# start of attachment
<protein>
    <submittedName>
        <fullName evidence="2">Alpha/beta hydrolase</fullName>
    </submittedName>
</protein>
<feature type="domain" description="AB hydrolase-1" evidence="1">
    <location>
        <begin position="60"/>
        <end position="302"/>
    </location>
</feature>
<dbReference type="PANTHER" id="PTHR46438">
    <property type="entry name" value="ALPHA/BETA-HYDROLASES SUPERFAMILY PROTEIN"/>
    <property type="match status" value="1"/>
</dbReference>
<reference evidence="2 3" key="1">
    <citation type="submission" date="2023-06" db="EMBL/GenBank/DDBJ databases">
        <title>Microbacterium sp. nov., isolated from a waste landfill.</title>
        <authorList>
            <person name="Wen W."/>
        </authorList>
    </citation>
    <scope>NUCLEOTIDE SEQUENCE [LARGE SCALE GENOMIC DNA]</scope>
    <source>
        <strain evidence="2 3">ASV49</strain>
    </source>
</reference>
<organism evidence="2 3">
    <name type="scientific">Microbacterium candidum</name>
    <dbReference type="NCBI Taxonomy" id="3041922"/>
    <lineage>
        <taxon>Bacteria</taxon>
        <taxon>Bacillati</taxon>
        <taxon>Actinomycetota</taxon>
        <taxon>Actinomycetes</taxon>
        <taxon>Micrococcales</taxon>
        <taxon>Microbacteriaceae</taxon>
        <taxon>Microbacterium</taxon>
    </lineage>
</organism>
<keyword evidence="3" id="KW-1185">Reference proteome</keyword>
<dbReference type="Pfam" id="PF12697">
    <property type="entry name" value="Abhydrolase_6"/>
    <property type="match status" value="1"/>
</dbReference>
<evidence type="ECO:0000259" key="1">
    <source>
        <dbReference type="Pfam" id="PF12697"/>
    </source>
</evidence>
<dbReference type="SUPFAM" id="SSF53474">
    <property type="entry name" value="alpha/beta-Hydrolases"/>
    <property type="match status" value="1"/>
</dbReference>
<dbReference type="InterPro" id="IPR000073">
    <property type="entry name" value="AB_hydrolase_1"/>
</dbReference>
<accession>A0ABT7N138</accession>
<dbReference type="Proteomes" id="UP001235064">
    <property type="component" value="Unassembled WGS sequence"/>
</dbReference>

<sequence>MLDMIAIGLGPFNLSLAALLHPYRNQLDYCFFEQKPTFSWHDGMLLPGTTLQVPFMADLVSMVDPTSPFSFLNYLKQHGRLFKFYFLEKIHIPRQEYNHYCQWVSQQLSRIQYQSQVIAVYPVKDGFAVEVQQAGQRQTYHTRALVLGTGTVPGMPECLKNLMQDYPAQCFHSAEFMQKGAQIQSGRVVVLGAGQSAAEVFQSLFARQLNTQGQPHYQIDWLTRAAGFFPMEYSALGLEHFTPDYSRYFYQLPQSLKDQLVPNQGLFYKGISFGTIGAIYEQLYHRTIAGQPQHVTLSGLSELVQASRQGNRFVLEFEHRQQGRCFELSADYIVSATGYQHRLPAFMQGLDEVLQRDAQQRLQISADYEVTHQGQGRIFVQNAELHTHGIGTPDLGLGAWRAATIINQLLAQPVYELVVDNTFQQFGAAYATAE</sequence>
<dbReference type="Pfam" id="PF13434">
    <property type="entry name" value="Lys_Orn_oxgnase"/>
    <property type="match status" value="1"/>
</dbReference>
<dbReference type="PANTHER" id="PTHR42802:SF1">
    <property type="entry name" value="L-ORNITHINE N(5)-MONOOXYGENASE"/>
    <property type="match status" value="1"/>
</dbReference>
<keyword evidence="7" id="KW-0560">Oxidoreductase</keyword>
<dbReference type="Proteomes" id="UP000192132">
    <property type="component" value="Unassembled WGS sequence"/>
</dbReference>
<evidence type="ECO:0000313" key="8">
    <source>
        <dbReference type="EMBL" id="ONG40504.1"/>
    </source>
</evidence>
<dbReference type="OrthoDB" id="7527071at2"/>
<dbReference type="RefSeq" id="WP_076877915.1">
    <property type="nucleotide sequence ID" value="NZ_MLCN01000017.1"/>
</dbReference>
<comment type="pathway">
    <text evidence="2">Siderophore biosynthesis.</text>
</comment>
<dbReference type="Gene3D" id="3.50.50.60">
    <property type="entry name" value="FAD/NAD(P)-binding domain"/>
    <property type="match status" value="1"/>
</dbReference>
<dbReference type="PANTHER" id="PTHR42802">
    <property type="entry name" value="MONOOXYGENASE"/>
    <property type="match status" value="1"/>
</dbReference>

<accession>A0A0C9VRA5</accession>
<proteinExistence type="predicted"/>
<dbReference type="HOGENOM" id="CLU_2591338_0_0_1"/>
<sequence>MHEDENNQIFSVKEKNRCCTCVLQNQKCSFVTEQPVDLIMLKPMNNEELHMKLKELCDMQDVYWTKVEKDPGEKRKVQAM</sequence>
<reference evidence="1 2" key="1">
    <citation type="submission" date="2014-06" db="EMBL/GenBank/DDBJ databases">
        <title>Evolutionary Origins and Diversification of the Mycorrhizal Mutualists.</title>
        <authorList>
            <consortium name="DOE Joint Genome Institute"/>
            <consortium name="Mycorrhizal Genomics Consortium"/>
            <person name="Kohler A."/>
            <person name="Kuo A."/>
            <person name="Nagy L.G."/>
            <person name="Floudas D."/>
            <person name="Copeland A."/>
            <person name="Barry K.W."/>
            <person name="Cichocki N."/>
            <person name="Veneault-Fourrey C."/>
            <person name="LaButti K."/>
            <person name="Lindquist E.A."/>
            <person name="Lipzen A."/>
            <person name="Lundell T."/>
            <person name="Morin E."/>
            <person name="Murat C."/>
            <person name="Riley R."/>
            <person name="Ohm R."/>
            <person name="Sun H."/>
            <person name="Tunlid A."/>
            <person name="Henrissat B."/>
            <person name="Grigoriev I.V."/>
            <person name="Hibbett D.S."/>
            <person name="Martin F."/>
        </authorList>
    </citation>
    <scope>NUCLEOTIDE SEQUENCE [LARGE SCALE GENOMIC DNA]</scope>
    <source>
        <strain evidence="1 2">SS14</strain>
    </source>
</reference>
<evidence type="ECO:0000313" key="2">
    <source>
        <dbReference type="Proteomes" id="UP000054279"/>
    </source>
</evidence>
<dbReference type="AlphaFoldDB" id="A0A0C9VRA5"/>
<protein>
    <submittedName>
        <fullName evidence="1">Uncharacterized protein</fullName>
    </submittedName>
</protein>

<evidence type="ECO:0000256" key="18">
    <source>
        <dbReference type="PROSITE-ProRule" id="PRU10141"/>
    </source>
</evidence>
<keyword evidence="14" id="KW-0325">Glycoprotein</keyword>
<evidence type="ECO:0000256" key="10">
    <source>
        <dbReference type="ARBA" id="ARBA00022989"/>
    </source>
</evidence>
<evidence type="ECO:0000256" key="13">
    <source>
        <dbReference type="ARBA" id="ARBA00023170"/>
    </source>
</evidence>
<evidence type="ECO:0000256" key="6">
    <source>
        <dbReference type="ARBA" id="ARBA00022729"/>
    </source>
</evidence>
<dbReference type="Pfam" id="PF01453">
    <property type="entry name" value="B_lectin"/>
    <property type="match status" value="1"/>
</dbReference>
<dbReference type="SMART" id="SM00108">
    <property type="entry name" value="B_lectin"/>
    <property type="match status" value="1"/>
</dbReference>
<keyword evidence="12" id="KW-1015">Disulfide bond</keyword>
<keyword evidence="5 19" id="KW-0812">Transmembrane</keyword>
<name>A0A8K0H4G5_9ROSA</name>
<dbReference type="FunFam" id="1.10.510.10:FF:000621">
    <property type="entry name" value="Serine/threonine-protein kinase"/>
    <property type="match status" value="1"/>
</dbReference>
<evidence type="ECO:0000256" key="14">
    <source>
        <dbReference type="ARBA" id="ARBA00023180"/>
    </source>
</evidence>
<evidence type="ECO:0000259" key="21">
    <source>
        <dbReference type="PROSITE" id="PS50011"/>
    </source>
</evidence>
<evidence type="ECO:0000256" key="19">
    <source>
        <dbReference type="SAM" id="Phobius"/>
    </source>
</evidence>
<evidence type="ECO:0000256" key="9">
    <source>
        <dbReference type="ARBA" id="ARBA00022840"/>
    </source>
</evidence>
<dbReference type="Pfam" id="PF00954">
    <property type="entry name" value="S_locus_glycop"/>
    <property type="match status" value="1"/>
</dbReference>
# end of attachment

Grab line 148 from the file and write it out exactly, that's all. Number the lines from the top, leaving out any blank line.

    </source>